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Government Unions Harm Upward Mobility

bballcrook21
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7/28/2016 3:31:03 AM
Posted: 4 months ago
We all want to help society"s most disadvantaged. Yet there"s a persistent myth in America that today"s labor unions just fight for the little guy, the lunch pail-toting everyman. However true that may have been a generation ago, today"s face of organized labor is drastically different.

Unions of yesteryear were predominantly in the private sector. But since 2009, government union membership surpassed private membership, and their membership looks very different from when it comprised Joe Sixpack and his pals. Government unions, on average, represent skilled, white-collar workers who enjoy generous benefits, sans accountability, courtesy of the hardworking taxpayer.

This has profound implications for the upward mobility and fiscal solvency of future generations. It also presents troubling challenges to democracy and sovereignty at all levels of government.

Today"s government sector workers are generally materially better off and have higher levels of formal education than private sector union members of years past. For example, in 1960, more than 35 percent of all union members had not finished high school and only 2 percent had college degrees. Flash forward to 2013, when 53.6 percent of public sector workers had a bachelor"s, advanced, or professional degree, compared to 34.9 percent of private sector workers, according to the nonpartisan Congressional Research Service (CRS).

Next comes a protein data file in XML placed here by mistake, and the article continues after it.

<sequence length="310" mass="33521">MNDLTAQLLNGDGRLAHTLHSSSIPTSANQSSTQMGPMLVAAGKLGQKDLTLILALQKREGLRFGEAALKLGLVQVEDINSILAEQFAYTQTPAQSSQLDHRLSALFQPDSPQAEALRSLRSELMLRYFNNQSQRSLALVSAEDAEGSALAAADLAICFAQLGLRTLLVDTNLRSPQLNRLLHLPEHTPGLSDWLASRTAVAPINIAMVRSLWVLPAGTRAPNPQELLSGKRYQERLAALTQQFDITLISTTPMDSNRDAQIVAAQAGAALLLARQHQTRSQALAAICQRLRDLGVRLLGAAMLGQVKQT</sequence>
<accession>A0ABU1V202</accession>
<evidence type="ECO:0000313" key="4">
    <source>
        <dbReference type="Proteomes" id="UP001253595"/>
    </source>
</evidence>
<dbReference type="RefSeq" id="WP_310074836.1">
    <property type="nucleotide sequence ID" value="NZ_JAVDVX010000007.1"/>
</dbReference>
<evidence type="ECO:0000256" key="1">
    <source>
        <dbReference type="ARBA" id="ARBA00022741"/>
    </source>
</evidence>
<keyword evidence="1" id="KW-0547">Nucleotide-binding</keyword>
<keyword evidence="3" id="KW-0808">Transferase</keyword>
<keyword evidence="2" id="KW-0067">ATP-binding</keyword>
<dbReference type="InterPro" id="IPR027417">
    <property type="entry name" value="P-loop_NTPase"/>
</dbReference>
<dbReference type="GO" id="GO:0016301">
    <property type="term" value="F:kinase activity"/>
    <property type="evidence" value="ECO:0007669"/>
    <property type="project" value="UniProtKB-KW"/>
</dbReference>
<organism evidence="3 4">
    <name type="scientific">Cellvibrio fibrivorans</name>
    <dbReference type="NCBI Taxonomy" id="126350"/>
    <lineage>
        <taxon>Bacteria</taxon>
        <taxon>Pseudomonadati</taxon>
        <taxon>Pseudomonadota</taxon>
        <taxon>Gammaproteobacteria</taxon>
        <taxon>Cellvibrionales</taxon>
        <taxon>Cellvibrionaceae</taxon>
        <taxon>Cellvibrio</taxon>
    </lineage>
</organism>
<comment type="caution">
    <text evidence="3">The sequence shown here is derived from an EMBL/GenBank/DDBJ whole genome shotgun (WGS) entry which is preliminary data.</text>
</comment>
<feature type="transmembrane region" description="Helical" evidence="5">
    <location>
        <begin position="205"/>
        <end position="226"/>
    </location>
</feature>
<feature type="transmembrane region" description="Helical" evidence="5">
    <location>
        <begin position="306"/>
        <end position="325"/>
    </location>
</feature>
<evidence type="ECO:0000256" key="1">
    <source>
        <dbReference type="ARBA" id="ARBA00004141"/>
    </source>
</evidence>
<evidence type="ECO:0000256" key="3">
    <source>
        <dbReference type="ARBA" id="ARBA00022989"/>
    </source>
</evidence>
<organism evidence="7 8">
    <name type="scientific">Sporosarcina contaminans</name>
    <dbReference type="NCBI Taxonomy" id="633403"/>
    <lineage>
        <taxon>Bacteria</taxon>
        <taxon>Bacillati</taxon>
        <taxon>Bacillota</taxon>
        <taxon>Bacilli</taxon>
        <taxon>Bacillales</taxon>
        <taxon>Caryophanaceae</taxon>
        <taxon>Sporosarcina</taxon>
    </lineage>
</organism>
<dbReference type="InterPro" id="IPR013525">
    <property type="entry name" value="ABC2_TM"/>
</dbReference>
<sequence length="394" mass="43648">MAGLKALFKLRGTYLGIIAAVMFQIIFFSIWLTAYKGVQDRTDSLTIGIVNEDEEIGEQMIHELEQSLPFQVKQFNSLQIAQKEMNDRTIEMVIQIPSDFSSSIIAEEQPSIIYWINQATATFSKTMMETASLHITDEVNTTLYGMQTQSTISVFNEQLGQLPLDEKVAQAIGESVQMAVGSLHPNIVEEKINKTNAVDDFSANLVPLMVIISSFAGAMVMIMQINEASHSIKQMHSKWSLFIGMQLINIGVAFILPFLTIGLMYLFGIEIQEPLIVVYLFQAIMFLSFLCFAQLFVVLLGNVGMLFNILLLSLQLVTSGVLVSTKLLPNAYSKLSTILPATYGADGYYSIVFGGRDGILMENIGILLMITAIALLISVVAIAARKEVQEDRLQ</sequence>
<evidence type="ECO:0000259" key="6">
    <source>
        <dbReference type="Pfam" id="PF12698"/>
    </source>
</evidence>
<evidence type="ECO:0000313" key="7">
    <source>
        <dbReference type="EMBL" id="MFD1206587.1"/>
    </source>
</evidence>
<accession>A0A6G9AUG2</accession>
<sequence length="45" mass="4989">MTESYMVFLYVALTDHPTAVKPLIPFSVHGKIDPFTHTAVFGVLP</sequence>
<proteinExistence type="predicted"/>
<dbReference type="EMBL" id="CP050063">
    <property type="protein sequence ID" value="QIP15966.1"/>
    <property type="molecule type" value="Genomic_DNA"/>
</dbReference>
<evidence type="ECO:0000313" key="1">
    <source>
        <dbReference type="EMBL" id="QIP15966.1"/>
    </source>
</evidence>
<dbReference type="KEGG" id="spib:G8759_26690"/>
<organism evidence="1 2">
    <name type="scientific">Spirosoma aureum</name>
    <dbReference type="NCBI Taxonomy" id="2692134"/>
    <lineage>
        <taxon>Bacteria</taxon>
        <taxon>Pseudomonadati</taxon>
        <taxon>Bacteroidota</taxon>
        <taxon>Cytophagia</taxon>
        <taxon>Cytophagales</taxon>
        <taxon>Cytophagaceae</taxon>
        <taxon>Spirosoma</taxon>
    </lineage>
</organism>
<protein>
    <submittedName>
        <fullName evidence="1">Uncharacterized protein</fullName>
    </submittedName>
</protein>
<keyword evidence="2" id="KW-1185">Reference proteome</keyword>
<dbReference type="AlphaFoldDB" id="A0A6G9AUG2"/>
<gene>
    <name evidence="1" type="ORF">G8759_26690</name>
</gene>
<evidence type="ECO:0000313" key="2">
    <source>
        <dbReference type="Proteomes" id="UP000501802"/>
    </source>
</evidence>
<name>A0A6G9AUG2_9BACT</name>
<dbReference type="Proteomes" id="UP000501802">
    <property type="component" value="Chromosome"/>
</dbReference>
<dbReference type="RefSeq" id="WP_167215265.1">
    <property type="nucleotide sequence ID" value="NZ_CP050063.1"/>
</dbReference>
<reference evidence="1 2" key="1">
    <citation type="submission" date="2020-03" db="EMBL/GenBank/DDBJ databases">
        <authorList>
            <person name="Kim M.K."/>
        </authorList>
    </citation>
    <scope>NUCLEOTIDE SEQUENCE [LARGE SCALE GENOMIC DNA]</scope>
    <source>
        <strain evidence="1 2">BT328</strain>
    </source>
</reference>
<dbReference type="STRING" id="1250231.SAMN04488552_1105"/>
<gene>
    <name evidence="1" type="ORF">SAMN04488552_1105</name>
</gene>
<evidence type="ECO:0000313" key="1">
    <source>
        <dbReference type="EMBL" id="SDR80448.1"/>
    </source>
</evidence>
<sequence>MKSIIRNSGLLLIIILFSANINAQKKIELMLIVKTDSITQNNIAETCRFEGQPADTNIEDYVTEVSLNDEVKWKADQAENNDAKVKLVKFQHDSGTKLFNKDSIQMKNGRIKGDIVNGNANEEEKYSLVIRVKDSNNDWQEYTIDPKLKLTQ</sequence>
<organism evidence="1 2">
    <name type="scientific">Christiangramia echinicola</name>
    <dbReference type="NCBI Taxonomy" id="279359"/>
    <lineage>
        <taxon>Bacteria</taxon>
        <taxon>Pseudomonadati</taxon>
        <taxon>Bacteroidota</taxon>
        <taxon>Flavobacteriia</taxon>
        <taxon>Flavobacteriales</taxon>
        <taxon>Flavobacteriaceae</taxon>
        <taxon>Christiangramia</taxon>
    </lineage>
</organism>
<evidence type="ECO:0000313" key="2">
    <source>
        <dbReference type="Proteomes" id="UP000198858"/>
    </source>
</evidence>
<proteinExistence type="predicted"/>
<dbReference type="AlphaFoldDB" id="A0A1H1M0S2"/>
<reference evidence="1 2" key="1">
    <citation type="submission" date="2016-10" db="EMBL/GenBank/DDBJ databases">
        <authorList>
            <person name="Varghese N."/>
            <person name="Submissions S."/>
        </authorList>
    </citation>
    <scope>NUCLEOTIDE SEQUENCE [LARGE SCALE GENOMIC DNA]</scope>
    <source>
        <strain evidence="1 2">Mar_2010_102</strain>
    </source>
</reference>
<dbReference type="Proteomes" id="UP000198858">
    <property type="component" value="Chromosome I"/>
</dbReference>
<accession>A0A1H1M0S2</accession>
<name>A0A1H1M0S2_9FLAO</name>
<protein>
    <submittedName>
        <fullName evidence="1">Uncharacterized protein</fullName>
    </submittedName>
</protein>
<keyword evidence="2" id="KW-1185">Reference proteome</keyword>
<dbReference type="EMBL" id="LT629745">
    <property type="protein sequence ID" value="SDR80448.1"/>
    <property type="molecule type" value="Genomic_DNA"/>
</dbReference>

Blue-collar union guys? Among government employees, think again. A larger share of government workers are employed in "management, professional, and related occupations," some 56.2 percent in 2013. Compare that to just 37.8 percent of private sector workers, CRS also reports. And even at the same education levels, the Congressional Budget Office found that government workers at high school, bachelor and master"s degree levels have higher compensation packages than private sector workers.

More talented workers deserve better pay and perks, certainly. But the problem is that government unions wield power over elected officials and the public through collective bargaining and the threat of strikes. This can cripple government services, from schools to transportation to garbage collection. Such a setup ensures that staffing decisions are based on tenure and connections rather than merit, discouraging innovative, aspiring young public servants and, sadly, too often protecting ineffective teachers at the expense of students from the most disadvantaged socioeconomic backgrounds.

http://www.forbes.com...
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